After a summer of deliberation, as was evident from the letter sent to the college by Maurice Eldridge, Vice President for College and Community Relations, the College’s Board of Managers determined not to divest from fossil fuel companies.
In a letter signed by chair Gil Kemp, the board explained that the decision not to divest was “broad and deep,” and that the members arrived at their position from a variety of “different paths.”
“It is our collective judgment that the cost of divestment would far outweigh any potential benefit,” the letter states. “If we thought divestment would change the behavior of fossil fuel companies, or galvanize public officials to do something about climate change, or reduce America’s reliance on fossil fuels, this would be a much tougher decision.”
The Board’s statement has produced strong opinions from students and student groups alike.
Danielle Charette ’14 is pleased that the Board finally, and officially, took a public stance on divestment.
“I would say that I am pleased that the board has finally taken a public stance on the grounds that such a move would threaten financial aid and other college programs,” she said. “Hopefully the College will be respectful of students who, like me, support a free market approach to developing cleaner energy.”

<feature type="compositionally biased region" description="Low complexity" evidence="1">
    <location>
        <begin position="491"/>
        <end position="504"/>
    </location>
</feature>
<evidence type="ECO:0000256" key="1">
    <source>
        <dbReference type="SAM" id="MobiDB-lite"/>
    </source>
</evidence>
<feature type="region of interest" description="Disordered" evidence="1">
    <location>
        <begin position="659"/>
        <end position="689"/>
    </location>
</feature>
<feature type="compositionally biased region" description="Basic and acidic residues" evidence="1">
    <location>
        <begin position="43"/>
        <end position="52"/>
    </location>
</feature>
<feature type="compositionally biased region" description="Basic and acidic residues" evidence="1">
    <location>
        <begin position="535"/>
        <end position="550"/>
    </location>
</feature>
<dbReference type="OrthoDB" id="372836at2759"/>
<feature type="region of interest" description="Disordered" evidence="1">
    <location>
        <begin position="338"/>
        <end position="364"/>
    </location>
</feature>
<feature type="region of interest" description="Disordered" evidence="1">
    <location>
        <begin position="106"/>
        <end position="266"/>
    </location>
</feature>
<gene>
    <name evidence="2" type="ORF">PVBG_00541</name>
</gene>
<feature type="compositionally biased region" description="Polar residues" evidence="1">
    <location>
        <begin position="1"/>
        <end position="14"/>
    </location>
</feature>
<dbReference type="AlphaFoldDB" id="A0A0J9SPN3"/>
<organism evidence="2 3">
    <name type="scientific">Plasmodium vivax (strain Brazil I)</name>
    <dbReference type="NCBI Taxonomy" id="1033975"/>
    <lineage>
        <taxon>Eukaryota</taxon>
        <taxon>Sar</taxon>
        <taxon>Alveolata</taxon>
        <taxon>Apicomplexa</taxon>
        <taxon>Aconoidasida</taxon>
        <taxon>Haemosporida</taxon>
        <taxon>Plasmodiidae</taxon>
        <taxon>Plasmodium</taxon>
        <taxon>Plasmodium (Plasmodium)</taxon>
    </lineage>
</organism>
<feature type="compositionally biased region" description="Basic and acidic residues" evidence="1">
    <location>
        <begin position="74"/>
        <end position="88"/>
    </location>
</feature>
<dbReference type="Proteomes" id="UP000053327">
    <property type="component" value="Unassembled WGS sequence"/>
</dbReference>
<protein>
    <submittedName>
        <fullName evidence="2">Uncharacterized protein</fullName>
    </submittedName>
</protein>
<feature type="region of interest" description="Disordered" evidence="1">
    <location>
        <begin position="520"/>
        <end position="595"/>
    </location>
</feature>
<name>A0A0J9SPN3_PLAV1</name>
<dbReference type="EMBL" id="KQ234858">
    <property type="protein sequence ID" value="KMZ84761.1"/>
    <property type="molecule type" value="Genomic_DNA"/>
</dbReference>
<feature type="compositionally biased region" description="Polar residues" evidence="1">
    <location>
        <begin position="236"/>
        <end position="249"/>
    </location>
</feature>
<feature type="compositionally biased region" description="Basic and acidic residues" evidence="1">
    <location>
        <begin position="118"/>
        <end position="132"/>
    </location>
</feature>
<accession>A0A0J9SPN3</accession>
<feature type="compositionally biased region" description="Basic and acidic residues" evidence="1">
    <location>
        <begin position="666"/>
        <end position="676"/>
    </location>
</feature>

Many who vehemently oppose the Board’s stance, particularly students in Mountain Justice, (MJ) are unsurprised by the decision. As their Facebook page describes, MJ is a student group “dedicated to moving Swarthmore College’s endowment out of the fossil fuel industry.”
In making their decision, the Board pointed to the exclusively symbolic nature of divestment as a reason not to go through with it. For them, it was simply not financially plausible. However, Sara Blazevic ’15 believes that divesting has greater implications than symbolism, and displays a push for real change. She said that divesting can pave the way for other college boards to live up to their progressive values and show that institutions can discredit fossil fuel extractive companies.